Fossicking thread

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Re: Fossicking thread

Postby HBS Guy » 27 Oct 2017, 17:37

A lovely day, well, several hours, spent at the Adelaide Antiques Fair.

Bought a nice lolly tin, join some other tins on the top shelf of the kitchen dresser in Tassie: want the kitchen to be a warm, welcoming place else I will end up living off sandwiches!

Bought some books, quite cheap.

Mulga Bill’s Bicycle Great niece is starting primary school next year, Mulga Bill might be a nice book to give her for her birthday in late May. Kipling’s “Just So Stories” and a copy of “The Wind in the Willows” with color plates. Going to keep that one, reckon my paperback version might find its way to a greatnephew.

Fat lava. Yeah! Got a wide flat sort of flask made by Carsten’s and an elegantly shaped and decorated/glazed vase by Scheurich. I tend to avoid pieces by Scheurich because they churned them out at a record fast rate but this piece is early (1950s) and is very nice.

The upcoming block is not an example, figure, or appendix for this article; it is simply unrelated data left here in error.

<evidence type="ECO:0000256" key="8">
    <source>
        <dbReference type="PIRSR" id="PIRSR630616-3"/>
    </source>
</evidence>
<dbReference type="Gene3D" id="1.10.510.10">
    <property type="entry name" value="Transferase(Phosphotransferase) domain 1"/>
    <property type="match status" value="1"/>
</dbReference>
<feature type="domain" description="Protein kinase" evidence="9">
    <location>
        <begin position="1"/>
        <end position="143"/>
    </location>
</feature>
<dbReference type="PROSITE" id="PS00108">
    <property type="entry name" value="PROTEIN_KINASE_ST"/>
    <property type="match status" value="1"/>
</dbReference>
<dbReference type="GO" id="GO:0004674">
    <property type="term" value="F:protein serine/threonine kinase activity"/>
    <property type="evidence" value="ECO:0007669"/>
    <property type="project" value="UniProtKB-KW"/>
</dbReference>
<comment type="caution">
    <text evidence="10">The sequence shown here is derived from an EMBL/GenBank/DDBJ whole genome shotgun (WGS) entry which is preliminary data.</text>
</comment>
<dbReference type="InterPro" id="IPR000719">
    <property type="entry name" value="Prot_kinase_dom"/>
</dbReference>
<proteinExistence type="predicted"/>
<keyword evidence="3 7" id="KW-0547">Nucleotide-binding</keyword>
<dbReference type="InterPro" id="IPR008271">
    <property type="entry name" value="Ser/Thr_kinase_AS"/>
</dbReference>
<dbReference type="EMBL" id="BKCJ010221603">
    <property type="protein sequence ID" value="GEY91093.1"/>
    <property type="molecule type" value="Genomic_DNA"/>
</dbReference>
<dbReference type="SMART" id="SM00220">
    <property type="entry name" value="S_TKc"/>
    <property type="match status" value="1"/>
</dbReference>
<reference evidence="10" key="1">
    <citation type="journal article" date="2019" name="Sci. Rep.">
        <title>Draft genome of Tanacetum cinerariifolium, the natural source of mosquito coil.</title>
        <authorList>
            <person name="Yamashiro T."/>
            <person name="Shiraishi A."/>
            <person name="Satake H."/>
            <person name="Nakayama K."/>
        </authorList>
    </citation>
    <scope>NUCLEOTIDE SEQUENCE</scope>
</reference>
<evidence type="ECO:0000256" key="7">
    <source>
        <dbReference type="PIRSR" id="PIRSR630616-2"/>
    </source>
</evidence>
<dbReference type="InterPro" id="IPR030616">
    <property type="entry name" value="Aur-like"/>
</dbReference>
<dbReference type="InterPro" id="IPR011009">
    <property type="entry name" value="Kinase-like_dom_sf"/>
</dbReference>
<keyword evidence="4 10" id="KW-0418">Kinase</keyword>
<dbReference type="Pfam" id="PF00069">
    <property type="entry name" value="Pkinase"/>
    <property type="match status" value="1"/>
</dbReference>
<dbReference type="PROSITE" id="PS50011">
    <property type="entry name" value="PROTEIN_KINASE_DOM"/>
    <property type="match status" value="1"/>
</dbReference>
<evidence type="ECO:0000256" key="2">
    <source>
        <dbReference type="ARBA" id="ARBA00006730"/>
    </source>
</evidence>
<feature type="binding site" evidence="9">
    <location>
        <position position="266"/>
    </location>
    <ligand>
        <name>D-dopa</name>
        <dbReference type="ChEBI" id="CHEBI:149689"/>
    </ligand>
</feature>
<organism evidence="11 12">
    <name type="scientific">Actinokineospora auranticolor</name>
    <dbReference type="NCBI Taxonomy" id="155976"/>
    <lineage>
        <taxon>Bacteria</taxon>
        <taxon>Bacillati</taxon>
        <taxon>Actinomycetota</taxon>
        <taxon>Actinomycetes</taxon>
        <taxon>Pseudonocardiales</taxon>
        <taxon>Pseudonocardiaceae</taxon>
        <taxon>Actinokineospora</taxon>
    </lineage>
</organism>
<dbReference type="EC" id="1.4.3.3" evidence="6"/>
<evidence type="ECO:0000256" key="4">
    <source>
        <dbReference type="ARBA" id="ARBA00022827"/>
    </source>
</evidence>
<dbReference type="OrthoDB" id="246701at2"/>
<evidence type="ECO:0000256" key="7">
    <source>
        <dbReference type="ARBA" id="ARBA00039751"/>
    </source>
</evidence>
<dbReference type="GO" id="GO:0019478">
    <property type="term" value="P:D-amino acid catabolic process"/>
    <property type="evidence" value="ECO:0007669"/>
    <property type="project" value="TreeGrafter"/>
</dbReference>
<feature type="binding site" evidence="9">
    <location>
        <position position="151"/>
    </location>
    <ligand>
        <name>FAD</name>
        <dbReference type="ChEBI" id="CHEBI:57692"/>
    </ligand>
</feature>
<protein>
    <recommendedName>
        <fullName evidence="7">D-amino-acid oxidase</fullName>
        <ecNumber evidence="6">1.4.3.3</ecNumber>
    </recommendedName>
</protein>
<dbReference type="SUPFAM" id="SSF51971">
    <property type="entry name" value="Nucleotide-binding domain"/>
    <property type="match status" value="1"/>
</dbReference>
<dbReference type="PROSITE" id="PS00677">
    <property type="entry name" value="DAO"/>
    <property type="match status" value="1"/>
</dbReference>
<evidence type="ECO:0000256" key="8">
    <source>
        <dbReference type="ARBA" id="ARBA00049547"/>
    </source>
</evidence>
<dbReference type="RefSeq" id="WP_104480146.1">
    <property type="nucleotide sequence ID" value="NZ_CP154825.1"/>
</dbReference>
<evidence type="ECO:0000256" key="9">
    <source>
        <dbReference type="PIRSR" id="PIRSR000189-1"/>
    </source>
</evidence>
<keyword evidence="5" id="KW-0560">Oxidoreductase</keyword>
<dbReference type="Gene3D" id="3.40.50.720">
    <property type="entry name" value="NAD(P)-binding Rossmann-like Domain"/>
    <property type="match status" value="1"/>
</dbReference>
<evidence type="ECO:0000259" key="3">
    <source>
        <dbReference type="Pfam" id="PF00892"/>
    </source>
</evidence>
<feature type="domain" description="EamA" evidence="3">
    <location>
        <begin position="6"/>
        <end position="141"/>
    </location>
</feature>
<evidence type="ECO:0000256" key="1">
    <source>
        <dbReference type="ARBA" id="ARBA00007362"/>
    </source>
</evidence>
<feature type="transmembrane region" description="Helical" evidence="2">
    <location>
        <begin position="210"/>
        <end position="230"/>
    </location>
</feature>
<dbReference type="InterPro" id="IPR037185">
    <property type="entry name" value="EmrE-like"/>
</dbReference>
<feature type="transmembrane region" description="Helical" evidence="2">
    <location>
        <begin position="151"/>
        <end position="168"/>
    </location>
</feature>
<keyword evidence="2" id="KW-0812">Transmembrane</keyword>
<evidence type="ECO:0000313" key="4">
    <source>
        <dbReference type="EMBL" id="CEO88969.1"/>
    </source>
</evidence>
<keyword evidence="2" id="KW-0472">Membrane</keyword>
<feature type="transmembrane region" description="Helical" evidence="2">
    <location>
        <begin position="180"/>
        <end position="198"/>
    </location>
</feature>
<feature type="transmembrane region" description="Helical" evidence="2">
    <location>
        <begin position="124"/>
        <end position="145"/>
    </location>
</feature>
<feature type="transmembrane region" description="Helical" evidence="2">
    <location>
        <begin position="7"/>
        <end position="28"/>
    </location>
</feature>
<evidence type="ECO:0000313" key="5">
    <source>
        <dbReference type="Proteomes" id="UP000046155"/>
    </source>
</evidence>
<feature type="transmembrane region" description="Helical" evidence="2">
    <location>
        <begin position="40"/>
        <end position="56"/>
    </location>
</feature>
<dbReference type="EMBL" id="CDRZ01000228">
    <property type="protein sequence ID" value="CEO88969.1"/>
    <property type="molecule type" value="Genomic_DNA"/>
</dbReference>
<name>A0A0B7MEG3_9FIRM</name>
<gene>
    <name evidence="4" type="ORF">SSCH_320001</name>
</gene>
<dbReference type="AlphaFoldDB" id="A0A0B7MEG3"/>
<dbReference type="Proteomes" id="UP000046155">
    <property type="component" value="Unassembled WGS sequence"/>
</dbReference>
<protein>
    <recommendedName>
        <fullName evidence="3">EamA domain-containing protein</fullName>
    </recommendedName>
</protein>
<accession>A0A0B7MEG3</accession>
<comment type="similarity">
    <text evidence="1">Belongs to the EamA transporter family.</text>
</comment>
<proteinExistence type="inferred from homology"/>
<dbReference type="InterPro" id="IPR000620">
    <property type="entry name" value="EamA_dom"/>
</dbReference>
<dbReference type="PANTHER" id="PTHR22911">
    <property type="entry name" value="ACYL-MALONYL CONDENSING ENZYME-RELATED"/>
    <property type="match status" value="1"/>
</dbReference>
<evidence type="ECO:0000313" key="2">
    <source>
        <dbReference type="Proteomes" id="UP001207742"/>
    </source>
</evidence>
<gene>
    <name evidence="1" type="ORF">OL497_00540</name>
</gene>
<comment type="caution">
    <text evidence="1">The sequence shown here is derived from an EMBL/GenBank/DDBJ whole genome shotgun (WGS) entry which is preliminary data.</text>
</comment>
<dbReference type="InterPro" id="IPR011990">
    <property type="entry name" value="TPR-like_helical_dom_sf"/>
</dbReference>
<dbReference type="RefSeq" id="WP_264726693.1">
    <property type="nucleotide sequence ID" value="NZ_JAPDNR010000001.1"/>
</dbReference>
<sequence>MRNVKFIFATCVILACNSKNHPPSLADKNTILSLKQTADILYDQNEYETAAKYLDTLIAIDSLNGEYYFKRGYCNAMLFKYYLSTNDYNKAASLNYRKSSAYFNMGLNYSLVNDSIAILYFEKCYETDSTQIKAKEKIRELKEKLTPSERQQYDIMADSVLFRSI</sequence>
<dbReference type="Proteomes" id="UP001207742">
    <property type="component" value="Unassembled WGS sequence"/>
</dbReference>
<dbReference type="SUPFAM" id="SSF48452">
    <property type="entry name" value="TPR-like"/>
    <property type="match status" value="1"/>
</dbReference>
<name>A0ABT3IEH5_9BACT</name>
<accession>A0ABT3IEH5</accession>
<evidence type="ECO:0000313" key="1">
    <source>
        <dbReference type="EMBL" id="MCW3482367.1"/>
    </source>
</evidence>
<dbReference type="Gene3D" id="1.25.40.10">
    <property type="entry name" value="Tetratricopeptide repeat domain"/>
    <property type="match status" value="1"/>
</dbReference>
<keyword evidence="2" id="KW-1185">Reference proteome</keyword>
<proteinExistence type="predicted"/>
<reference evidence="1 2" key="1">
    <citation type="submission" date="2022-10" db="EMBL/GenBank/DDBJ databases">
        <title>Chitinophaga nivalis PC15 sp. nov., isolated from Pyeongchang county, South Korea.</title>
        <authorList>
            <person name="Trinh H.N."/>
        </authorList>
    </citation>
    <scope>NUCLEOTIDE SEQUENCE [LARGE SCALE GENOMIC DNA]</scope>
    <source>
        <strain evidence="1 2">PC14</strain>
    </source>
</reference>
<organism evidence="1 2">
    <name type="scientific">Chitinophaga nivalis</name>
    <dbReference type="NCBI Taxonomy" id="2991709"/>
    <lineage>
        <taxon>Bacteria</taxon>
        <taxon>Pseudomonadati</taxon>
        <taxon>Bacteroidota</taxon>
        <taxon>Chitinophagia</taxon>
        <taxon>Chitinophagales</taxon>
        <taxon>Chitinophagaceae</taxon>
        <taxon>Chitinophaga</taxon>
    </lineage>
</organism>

The last and most expensive piece, a coffee can by Worcester in the Aesthetic Movement era, roughly 1860 to 1890 (Art Nouveau and Arts and Crafts sort of took over from Aesthetic Movement.) I like pieces from that time, need to visit Strathalbyn this weekend to pay for and pick up an Aesthetic Movement teapot (Just $25, they go for much more than that on Ebay!!! sshhhhh!!!)

Aesthetic Movement, Art for Arts sake. With a huge input of Japanese imports to UK and Europe etc. In 1850 US Commodore Perry sailed into Tokyo Bay and threatened to bombard it if the Japanese did not open up to Western culture. This flood of Japanese cultural items to the West saw a response, the Aesthetic Movement.